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What is the Difference Between Obstinate Doubt and Ordinary Doubt?

Question:

The Catechism (2089) states, "Heresy is the obstinate post-baptismal denial of some truth which must be believed with divine and catholic faith, or it is likewise an obstinate doubt concerning the same." What is "obstinate doubt" and how does it differ from ordinary doubt?

Answer:

Obstinate doubt is voluntary doubt—doubt may be defined as either voluntary or involuntary. The Catechism of the Catholic Church explains,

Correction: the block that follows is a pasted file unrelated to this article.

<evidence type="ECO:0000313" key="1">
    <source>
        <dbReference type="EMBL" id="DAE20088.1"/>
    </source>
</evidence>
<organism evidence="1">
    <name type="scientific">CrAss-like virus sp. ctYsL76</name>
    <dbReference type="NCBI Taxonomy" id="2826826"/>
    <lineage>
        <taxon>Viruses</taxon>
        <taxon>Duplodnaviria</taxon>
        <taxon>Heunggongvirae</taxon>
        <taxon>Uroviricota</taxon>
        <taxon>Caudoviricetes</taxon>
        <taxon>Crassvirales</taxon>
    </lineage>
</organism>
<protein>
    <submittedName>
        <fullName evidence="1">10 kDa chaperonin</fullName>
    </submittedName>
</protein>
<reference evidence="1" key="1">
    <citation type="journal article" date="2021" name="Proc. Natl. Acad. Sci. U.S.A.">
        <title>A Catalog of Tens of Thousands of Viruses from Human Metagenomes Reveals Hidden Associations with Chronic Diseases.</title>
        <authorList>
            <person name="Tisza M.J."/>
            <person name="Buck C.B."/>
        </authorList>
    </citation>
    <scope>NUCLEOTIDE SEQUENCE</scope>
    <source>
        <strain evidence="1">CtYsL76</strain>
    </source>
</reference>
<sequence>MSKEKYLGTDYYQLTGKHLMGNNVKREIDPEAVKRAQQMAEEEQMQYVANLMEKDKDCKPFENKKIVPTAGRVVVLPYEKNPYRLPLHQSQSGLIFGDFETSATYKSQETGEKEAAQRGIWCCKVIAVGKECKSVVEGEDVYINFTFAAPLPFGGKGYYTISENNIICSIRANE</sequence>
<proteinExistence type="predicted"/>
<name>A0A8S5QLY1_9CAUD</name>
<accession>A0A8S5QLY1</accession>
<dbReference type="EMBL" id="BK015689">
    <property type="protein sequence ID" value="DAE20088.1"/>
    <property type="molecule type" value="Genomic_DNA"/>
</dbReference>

Voluntary doubt about the faith disregards or refuses to hold as true what God has revealed and the Church proposes for belief. Involuntary doubt refers to hesitation in believing, difficulty in overcoming objections connected with the faith, or also anxiety aroused by its obscurity. If deliberately cultivated, doubt can lead to spiritual blindness. (CCC 2088)

Involuntary doubt is not, in itself, sinful and may be experienced by any sincere believer. Voluntary doubt, on the other hand, as a willful refusal to assent to God’s revelation, is a grave issue.

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